By showcasing your previous writing experience in a field, and the places you’ve written for, you provide your clients with a guarantee that you can do a good job in a short amount of time. If on top of that, you also have bylines in major publications or products in the industry, clients will want to use your name to boost their content. This allows you to charge more for your services, as you have a proven value that no one else can bring to the table.
Con: The market may have its ups and downs
There may be some prestige that comes from being an expert in writing about real estate. However, what happens when we hit a recession and people are not buying houses? In that hypothetical situation, you will be left competing for a small number of clients, with a much larger group of freelancers as competition. And as a copywriter who only has a portfolio in real estate, it will be hard to find work writing about education, as you don’t have any credentials to back you up.
In short, it’s good practice to diversify your sources of income. You want to be left with something to keep you going during slow periods and not to have to start as a junior copywriter after years of hard work.
Pro: Having people come to you
Karen Packham has a primary niche in science and space, which stems from her time as a journalist and from her degree. “Organisations like to know I’ve worked for others in the same or allied sectors,” she explains, “so it definitely helps me get work and it means I can add extra value to the work I do.”
The easiest, and usually most effective way to land new clients, is through references. Hearing about you from a colleague instantaneously makes you more attractive. Another way for you to become attractive to potential clients is the fact that you’ve written for their competitors, and you now know all of their secrets. Both situations are much more likely to happen to niche writers, resulting in emails offering them work, and not the other way around.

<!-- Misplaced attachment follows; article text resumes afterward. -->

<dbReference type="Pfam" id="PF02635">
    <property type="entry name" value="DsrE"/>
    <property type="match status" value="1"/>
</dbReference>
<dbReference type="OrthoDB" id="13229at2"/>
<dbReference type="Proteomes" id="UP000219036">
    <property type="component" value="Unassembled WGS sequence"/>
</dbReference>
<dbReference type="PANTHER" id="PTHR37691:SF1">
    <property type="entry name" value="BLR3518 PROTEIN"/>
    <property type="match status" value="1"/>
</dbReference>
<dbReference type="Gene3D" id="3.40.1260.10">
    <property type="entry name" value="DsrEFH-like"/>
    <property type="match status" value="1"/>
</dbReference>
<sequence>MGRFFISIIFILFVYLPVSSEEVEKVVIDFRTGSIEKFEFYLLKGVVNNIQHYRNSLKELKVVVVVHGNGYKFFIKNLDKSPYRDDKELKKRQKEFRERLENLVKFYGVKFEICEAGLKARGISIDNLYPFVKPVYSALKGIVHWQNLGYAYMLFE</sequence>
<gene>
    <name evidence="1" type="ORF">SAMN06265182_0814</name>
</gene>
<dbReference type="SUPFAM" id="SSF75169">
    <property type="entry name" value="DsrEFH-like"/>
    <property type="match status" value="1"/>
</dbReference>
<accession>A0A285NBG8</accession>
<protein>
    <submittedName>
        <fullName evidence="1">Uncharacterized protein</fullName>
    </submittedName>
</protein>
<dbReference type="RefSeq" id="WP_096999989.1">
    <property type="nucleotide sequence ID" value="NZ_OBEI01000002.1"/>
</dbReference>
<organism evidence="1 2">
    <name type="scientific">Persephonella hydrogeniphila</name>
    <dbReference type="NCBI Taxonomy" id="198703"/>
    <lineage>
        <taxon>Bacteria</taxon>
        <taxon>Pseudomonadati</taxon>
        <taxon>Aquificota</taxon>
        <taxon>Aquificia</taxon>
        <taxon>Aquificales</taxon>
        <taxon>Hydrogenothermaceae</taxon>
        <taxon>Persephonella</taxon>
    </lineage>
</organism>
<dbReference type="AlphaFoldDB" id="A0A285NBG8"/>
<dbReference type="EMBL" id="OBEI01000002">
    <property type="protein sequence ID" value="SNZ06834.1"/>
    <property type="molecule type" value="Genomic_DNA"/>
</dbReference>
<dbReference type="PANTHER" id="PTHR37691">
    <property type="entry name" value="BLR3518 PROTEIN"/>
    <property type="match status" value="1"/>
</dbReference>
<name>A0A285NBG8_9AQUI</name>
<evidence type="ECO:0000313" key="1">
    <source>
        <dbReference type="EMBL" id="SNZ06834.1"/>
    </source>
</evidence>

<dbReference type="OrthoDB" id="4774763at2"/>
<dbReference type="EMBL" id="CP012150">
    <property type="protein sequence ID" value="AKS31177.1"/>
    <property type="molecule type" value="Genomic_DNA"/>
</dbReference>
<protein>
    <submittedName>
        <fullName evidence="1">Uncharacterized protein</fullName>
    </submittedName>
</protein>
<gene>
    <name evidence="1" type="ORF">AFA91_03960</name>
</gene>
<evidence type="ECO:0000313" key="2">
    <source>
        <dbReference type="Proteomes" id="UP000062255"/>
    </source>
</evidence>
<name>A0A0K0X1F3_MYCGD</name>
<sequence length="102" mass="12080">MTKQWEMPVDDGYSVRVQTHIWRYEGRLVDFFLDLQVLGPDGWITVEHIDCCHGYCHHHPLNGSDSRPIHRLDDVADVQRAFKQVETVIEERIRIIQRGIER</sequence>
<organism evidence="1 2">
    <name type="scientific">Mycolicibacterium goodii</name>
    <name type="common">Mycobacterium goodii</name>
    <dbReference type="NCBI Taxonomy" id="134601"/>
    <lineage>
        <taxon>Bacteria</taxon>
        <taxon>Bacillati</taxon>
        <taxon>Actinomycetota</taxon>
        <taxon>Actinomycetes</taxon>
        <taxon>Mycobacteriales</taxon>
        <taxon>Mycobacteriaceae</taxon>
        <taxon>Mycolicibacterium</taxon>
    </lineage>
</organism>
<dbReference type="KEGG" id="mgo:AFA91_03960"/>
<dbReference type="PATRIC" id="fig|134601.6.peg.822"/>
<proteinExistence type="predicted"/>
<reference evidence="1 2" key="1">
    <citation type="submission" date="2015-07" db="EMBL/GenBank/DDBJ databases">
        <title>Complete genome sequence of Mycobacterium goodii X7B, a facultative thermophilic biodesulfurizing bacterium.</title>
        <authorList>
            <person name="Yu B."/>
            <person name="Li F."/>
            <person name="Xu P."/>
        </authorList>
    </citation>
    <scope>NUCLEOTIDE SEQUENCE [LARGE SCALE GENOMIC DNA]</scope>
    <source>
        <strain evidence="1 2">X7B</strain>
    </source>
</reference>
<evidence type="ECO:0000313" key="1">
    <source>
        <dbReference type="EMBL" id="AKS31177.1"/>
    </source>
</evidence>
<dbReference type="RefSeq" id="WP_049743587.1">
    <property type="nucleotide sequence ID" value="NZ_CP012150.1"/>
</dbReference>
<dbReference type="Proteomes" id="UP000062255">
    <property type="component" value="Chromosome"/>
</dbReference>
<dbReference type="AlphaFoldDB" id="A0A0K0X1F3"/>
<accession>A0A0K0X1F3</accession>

Con: Being restricted by non-competes
Even though you’re a freelancer, some companies will ask you to sign lengthy contracts with limiting conditions, with one of the terms being a non-compete. This clause can limit you to working with only one client in the industry at a time, or worse, to not be able to work with competitors for up to a year after your contract has ended.
As a generalist, this will not be a problem, as you can spend that period working with a client from a completely different sector. But as a specialised writer, you need to consider these clauses carefully, to ensure the work justifies the sacrifice.
To pick a niche, or keep it general
When it comes down to making a decision, there’s no right or wrong — only what’s right for you. If, like Karen, you came into copywriting with previous experience and passion for an industry, you may want to stick with it. Others who are starting out may wish to try several fields, to see what fits them the most, or if they enjoy the variety. You should take your financial state into account, and the opportunities available to you. And whatever you chose, just know that you can always change your mind later!
If this sounds like you, head over to our Virtual Office and send us your best work via an UnderPinned Portfolio. We want to hear from you!